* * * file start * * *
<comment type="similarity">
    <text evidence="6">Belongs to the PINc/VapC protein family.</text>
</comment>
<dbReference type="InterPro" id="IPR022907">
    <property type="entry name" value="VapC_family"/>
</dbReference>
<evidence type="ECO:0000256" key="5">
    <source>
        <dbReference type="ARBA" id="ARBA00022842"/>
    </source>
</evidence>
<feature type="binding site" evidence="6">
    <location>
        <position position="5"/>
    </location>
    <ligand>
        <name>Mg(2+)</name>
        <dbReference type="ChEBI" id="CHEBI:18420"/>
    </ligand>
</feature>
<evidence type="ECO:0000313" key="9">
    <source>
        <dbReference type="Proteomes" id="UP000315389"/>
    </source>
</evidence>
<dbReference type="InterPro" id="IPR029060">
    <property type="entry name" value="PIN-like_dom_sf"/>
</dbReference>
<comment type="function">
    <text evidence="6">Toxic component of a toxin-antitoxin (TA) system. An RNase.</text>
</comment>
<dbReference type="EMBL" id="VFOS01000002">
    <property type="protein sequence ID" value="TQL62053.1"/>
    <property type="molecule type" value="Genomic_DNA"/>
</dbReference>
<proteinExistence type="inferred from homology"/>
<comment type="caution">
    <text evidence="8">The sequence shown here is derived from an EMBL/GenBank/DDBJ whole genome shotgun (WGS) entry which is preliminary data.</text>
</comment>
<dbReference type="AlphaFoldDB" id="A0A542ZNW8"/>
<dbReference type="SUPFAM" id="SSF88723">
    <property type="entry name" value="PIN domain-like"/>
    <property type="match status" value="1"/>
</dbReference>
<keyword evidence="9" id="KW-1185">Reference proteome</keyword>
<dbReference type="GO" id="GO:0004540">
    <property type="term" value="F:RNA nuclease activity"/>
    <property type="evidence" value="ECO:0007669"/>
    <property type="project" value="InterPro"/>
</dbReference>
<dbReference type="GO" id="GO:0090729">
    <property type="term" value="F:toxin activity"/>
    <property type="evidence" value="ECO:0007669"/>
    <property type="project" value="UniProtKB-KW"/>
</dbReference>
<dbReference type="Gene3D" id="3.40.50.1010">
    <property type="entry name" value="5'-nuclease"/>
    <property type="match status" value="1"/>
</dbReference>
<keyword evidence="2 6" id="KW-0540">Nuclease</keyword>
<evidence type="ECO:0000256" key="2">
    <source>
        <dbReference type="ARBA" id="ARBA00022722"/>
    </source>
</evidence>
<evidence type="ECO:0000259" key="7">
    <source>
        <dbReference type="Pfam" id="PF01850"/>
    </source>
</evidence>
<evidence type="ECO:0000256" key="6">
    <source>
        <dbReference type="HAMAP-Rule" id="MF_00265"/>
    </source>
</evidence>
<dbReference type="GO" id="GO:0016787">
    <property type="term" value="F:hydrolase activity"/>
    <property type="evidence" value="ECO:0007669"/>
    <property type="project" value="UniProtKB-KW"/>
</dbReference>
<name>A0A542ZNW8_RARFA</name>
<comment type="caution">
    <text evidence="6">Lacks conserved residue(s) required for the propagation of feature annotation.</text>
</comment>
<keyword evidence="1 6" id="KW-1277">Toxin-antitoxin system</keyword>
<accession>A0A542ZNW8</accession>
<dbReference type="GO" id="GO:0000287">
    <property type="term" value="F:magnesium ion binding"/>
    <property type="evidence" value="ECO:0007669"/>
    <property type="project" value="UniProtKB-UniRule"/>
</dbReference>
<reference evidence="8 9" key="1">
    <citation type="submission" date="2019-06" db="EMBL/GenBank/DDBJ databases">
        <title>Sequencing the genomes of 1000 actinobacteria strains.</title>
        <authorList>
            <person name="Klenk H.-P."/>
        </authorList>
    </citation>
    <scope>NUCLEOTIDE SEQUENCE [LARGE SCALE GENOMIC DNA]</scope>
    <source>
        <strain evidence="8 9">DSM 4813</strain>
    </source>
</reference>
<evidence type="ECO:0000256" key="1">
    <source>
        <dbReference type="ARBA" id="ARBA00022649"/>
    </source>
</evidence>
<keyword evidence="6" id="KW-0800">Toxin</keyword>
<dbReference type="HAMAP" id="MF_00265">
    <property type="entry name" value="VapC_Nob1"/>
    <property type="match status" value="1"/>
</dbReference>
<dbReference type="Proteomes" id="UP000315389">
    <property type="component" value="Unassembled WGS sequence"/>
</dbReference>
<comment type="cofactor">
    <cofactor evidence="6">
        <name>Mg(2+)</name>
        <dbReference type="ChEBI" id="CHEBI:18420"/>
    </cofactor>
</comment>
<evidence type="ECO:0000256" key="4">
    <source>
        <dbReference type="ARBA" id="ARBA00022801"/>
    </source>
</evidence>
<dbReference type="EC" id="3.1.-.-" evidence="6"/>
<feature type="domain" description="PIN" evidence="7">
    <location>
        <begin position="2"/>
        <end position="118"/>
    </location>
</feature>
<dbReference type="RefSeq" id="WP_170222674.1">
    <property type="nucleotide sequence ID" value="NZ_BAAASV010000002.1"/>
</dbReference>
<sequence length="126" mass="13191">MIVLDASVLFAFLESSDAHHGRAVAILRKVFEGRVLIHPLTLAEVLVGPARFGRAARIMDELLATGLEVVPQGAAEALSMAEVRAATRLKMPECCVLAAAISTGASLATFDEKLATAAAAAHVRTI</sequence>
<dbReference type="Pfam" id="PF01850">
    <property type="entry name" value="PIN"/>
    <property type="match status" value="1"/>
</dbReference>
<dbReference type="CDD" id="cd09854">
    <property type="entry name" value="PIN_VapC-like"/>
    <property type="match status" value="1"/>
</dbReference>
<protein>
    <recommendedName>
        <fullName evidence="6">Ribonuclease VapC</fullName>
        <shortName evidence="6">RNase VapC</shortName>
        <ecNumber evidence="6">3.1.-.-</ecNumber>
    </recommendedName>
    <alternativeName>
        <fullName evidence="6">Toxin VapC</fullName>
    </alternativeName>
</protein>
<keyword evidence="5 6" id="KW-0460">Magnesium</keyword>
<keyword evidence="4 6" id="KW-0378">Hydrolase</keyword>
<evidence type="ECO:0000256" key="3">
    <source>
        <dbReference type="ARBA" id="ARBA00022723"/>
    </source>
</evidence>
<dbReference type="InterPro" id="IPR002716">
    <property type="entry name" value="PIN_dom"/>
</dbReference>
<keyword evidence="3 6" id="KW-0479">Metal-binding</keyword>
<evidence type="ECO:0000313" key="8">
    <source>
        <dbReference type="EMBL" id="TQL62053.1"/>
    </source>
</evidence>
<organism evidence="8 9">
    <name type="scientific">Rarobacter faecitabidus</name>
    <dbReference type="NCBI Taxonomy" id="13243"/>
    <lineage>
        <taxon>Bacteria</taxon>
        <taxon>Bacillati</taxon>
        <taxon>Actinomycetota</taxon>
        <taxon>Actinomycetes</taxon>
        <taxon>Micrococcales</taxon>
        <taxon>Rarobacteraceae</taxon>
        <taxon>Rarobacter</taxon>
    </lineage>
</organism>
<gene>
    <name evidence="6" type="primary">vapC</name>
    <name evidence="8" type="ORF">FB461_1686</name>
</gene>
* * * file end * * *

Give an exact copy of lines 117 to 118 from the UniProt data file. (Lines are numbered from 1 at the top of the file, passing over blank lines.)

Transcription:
<comment type="cofactor">
    <cofactor evidence="6">